For The News Journal of Wilmington, Del., Hiran Ratnayake dug through more than 100 complaints filed last year against the state’s insurers for undue delays in payment. In them, he finds some key anecdotes and little hope that companies’ responses would speed up in the future.
State law requires that claims be paid within 30 days, and at least three insurers who do business in the state were handed significant fines for a “pattern of delays.” Ratnayake tells the stories of patients whose claims have been approved but who have made dozens of calls when their insurance companies don’t receive payment and other tactics that appear to be intended to delay payments.
Furthermore, Ratnayake quotes an expert who predicted that “delays will become more frequent as more people become insured under the [health care reform] act.” The act does not address prompt payment regulations, Ratnayake reports.
In addition to his local reporting, Ratnayake used HHS Secretary Kathleen Sebelius’ speech at Health Journalism 2010 to provide national context.
Sebelius said recently that the federal government would engage in “hand-to-hand combat” with health insurers over problems related to policyholders’ plans.
AHCJ has sponsored 12 journalists to take part in a two-day workshop at the CDC about covering seasonal influenza and the A-H1N1 flu virus, now grabbing the headlines.
The workshop, taking place today and tomorrow, includes a series of on-the-record sessions with CDC experts to prepare front-line journalists for the upcoming flu season. Public health experts are providing a primer on the flu, examine how it is being tracked, expectations for vaccines and antivirals, and what communities can do to deal with the fallout.
On Monday, HHS Secretary Kathleen Sebelius, joined by CDC director Thomas R. Frieden, was a surprise addition to the schedule.
The AHCJ-sponsored journalists are:
- Erin Allday, San Francisco Chronicle
- Ran An, China Newsweek
- Kim Archer, Tulsa World
- Lorna Benson, Minnesota Public Radio
- Blythe Bernhard, St. Louis Post-Dispatch
- Don Finley, San Antonio Express-News
- Jeff Hansel, Rochester Post-Bulletin
- Sandra Jordan, St. Louis American
- Alma Martinez, Radio Bilingue
- Pohla Smith, Pittsburgh Post-Gazette
- Fred Tasker, The Miami Herald
- Eric Whitney, Colorado Public Radio
Francis S. Collins, M.D., Ph.D., has been unanimously confirmed as director of the National Institutes of Health, HHS Secretary Kathleen Sebelius announced today.
“Dr. Collins is one of our generation’s great scientific leaders. A physician and geneticist, Dr. Collins served as Director of the National Human Genome Research Institute, where he led the Human Genome Project to completion,” said Secretary Sebelius. “Dr. Collins will be an outstanding leader. Today is an exciting day for NIH and for science in this country.”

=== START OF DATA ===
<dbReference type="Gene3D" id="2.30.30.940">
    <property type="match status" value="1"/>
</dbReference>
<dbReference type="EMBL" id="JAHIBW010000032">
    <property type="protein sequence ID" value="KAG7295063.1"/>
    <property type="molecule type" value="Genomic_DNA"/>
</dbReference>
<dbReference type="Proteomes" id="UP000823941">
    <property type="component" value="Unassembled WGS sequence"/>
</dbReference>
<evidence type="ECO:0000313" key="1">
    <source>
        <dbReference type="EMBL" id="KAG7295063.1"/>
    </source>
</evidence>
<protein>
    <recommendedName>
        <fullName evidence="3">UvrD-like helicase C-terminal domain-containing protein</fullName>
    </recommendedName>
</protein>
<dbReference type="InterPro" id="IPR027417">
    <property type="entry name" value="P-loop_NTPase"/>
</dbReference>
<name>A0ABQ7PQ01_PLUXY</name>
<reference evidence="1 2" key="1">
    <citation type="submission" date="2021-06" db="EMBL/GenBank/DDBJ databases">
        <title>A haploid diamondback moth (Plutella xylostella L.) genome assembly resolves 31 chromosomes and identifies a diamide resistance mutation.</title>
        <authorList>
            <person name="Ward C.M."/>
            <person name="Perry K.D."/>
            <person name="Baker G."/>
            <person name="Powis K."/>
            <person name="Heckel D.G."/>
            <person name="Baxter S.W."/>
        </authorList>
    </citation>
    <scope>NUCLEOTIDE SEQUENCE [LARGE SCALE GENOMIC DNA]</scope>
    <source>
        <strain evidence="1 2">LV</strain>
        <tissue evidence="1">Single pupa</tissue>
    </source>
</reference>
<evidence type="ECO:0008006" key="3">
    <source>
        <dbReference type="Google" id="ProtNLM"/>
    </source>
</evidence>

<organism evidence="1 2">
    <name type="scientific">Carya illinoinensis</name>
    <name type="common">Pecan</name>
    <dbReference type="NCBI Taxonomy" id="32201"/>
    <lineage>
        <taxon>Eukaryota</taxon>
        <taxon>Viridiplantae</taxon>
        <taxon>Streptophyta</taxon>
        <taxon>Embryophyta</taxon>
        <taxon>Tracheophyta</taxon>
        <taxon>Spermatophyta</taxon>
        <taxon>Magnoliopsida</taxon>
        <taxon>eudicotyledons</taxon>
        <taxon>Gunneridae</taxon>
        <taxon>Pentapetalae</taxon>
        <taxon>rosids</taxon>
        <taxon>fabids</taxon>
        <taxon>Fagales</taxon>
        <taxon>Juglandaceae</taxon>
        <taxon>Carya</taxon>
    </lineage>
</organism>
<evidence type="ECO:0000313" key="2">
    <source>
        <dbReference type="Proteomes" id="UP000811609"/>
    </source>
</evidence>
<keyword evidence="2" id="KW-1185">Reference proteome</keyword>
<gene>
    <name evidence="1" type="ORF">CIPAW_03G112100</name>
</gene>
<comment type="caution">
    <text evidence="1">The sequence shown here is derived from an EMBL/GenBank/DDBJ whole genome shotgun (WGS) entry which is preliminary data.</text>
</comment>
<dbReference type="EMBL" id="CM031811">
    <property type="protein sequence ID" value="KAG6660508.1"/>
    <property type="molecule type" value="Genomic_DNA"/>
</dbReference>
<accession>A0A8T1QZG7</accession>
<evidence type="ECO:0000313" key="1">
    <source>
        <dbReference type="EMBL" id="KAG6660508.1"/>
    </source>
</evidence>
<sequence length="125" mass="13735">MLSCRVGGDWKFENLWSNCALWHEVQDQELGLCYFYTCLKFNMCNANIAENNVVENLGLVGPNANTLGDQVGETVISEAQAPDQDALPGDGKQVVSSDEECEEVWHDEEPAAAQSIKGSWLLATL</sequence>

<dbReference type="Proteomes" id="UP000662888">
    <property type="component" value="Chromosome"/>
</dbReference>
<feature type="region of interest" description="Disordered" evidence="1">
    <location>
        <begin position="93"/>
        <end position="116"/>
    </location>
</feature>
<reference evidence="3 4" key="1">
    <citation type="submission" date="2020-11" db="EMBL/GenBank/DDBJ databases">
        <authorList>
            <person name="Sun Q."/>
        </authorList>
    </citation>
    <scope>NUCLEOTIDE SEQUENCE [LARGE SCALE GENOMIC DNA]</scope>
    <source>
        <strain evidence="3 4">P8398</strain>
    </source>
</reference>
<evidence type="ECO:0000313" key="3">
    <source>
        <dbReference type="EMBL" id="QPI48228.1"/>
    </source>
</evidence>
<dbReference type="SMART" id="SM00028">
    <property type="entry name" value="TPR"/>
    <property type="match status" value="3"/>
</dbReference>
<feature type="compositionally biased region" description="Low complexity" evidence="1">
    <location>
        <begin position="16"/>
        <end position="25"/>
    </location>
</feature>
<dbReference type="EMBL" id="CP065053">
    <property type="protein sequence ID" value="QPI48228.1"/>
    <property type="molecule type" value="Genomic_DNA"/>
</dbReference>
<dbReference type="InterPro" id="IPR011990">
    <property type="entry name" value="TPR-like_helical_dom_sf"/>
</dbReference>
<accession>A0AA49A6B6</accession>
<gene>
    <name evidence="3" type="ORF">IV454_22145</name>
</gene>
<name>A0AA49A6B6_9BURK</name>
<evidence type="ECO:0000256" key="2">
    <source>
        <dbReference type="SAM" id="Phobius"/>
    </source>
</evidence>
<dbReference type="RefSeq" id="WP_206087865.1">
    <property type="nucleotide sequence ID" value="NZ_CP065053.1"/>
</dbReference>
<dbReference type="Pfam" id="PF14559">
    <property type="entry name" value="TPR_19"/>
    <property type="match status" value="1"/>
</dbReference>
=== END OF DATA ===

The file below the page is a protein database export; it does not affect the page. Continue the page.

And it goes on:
Francis S. Collins
Collins, a geneticist, had received some attention when he was nominated because of his religious beliefs. The evangelical Christian wrote a book, “The Language of God: A Scientist Presents Evidence for Belief.”
Jacob Molyneux, senior editor at the American Journal of Nursing, examined some of what was written about Francis at the time and looked at the then-nominee’s statements and records, including those about the use of embryonic stem cells for research. He concluded that “for Collins, science and the potential for alleviation of human suffering trump moral or religious absolutism and blind adherence to the sanctity of life issue.”
The Los Angeles Times ran a point-counterpoint piece about the topic, Newsweek‘s religion editor weighed in, and The New York Times ran an op-ed by an author who is “uncomfortable” with Francis’ nomination. Eric Berger of the Houston Chronicle did a Q&A with Josh Rosenau from the National Center for Science Education, which defends the teaching of evolution in public schools.
The Obama administration has created a deputy food commissioner position to coordinate safety in the case of an outbreak of salmonella and is creating a better system to track and identify the origins of foodborne illnesses.
U.S. Department of Health and Human Services Secretary Kathleen Sebelius and Department of Agriculture Secretary Tom Vilsack will discuss the initiatives in a live online chat today (July 7) at 2:15 p.m. ET. To participate, visit http://apps.facebook.com/whitehouselive/.
A press release sas that “Sebelius and Vilsack will discuss the continuing work of the Food Safety Working Group – a recently established partnership between HHS and the Department of Agriculture tasked with upgrading food safety laws, fostering coordination throughout government, and ensuring the safety of America’s food supply.”
Health and Human Services Secretary Kathleen Sebelius will provide an overview of the HHS budget for fiscal year 2010 at 1 p.m. ET on Thursday, May 7. She will be joined by leaders from across the department who will provide a full briefing on the HHS budget after Sebelius delivers remarks.
The briefing will be webcast at www.hhs.gov. All budget-related materials, including the FY 2010 HHS Budget in Brief, will be available online at or shortly after 1 p.m. ET.
The Senate approved Kansas Gov. Kathleen Sebelius to be secretary of the Department of Health and Human Services today.
Several AHCJ members and staff visited Sebelius in Topeka on April 21, 2008, as part of AHCJ's Midwest Health Journalism Program Fellowships.
Some previous coverage of Sebelius’ nomination and other issues: